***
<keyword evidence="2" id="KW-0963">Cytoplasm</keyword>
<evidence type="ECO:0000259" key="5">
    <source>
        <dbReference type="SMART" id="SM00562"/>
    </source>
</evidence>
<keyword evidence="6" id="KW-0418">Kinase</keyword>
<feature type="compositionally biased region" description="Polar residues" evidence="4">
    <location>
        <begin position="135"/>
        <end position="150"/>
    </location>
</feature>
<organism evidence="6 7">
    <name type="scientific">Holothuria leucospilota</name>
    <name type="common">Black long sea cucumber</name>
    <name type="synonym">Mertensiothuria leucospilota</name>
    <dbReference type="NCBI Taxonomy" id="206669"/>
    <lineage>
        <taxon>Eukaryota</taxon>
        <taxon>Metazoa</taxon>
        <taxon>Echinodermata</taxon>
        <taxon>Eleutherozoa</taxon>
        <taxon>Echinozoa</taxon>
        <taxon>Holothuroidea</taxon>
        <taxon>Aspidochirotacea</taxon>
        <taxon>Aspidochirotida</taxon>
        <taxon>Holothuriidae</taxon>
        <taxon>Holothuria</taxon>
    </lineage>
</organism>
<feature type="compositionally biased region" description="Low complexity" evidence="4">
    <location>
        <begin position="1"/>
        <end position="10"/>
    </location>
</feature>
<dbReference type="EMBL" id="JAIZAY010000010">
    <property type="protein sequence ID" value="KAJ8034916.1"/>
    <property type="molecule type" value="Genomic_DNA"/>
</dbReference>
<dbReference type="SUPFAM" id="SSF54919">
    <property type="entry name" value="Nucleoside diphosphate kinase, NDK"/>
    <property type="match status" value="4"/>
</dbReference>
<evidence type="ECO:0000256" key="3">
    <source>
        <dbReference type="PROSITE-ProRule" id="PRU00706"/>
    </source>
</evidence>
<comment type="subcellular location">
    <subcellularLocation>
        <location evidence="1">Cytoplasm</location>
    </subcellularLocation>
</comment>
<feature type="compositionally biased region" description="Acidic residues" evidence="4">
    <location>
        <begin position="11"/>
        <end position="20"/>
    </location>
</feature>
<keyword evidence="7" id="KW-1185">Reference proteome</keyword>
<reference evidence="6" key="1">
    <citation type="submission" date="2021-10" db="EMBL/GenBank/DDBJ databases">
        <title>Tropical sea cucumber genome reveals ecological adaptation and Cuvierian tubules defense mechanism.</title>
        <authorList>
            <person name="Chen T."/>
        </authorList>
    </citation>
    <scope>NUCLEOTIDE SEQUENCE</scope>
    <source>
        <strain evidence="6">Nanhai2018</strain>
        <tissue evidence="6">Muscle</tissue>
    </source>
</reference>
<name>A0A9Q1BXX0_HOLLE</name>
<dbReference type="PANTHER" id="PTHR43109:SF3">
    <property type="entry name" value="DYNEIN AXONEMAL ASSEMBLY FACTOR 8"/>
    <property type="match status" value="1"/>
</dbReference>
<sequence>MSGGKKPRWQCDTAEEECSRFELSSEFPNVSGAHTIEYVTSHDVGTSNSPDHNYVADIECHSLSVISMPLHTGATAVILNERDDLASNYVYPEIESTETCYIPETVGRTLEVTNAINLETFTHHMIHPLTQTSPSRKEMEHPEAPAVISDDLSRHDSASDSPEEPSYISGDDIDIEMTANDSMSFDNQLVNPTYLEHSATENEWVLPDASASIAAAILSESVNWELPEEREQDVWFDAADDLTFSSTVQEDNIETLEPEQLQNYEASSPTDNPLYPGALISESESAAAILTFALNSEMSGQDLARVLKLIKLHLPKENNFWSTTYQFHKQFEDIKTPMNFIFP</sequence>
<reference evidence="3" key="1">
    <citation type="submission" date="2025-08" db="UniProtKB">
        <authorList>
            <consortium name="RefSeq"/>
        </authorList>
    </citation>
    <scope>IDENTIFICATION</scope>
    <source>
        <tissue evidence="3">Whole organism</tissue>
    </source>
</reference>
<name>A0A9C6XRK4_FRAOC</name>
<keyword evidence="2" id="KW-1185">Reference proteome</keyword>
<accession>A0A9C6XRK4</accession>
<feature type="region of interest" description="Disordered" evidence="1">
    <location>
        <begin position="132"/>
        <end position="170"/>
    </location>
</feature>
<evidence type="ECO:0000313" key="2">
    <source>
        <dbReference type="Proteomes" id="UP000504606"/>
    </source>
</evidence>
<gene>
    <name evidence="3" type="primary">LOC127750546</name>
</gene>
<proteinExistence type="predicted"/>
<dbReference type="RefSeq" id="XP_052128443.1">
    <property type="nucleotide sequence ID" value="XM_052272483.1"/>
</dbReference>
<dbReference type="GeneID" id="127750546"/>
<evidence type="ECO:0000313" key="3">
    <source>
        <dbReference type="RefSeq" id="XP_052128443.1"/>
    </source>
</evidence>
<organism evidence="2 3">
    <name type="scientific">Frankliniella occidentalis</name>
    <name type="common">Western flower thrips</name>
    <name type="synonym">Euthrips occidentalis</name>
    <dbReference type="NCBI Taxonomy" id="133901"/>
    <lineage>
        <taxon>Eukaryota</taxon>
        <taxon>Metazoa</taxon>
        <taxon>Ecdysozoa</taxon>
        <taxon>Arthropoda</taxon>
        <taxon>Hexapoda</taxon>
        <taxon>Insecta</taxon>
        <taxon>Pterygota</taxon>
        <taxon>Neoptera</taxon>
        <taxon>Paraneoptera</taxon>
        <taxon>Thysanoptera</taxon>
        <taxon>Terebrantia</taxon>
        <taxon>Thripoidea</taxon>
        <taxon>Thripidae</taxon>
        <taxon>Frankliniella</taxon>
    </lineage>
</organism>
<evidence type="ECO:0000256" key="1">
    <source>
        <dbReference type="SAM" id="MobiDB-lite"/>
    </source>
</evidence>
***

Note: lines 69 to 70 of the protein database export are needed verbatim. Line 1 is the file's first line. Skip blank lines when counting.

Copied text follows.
    </citation>
    <scope>NUCLEOTIDE SEQUENCE</scope>